From Fairfax Media on New Zealand. “There has been a sharp increase in owners selling houses and apartments for less than they paid. One in 10 apartments sold in the third quarter of 2017 went for less than their owners paid for them, according to CoreLogic’s Pain and Gain Report. CoreLogic head of research Nick Goodall said Christchurch saw the highest level of loss-making resales of residential properties. More than 11 per cent of Christchurch homes sold in the third quarter changed hands at a loss.”

“The median length of time loss-making sellers had owned their property was just 4.5 years, indicating some recent buyers of houses and apartments had ditched their investments when the capital gains they had expected did not materialise, Goodall said. ‘This may be a sign of market fatigue with buyers choosing to cash out of the market rather than risk holding the property and potentially experiencing further loss,’ he said.”

Investors bore the brunt of loss-making sales, CoreLogic found. The median loss for Christchurch home-owners who sold for less than they paid was $39,000. The median loss-making seller in Auckland was left $34,000 out of pocket, before selling costs are taken into account.”

From News.com.au on Australia. “It could be a bad year for housing prices if building approvals are anything to go by. With the housing market teetering on the edge of a serious downturn, apartment developers seem to be having a ‘last blast.’ Building approvals data released last week shows a serious uptick in the number of homes that were approved. The timing of this big push is fascinating because November is exactly when Australian capital city housing prices started falling. The developers didn’t know in advance that was going to happen, but they might have sensed it. After all, what could drive such a big uptick in building approvals is the sense that it is now or never.”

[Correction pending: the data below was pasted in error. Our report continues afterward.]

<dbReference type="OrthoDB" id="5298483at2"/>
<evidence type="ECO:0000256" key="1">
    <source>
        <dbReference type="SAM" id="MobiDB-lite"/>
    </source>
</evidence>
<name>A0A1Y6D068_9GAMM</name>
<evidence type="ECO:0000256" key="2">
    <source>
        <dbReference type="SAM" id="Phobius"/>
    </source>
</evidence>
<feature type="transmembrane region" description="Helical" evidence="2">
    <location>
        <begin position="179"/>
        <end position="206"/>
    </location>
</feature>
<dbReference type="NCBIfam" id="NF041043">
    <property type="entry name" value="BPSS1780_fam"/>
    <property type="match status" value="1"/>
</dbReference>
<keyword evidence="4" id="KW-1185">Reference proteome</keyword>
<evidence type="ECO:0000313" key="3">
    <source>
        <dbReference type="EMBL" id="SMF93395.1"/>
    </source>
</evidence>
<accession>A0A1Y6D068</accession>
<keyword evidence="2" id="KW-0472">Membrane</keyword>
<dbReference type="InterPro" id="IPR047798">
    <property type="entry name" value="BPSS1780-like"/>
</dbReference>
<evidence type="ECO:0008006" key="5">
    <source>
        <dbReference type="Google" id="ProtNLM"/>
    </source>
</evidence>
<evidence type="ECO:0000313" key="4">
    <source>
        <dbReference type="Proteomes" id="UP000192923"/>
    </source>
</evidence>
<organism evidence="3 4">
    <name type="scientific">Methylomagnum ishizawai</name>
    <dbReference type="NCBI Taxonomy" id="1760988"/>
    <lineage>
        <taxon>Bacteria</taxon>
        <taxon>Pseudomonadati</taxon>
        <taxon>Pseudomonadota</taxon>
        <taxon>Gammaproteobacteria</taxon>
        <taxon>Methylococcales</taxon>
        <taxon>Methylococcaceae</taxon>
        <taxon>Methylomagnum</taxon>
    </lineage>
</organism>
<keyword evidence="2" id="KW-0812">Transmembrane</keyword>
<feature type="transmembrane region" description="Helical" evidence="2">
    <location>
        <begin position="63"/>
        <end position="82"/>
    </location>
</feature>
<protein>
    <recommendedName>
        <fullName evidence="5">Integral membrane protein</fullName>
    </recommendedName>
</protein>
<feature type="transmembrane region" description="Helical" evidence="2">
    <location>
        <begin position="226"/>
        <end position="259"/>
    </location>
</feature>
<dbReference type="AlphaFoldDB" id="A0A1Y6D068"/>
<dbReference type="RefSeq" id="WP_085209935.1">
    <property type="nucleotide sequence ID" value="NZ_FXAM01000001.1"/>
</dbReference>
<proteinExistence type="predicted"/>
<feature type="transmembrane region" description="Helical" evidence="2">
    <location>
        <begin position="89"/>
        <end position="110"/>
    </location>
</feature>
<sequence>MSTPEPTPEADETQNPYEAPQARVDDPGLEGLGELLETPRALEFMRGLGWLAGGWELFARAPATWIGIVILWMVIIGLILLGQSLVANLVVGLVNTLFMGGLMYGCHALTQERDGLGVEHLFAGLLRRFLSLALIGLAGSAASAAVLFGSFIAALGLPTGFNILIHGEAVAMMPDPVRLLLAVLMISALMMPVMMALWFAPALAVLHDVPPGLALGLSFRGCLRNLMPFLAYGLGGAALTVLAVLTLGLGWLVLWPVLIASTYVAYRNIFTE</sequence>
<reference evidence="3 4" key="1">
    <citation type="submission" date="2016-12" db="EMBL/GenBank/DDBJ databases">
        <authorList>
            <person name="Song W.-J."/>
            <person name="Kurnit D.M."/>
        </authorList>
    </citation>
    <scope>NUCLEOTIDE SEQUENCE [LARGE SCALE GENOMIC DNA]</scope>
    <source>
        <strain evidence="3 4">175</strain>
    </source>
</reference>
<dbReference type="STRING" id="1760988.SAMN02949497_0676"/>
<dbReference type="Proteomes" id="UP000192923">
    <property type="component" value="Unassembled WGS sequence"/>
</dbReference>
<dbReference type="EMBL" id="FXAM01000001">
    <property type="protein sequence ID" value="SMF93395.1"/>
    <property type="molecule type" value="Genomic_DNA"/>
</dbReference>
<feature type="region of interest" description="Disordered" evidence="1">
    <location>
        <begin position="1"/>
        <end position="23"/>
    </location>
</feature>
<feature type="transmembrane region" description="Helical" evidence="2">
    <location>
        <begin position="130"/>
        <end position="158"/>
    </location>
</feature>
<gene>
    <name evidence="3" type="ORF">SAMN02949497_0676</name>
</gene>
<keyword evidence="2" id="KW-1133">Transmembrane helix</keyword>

“It’s curious there’s still many apartments being approved in Victoria, after real estate agent Mariecris Tagala last year claimed more than half of new apartments in Melbourne’s CBD, Docklands, and Southbank have sold at a loss since 2011.”

“Markets are supposed to co-ordinate supply and demand. But that’s a hard job when supply takes a long time to come online. If you’re halfway through building a big development when the market falls by 10 per cent, you’re in a bind. The losses involved in finishing the properties and selling them for less than they cost to build will almost certainly be smaller than the losses involved in abandoning the project, so you have to push on to get at least some money back. This is the essence of the boom and bust cycle that characterises property.”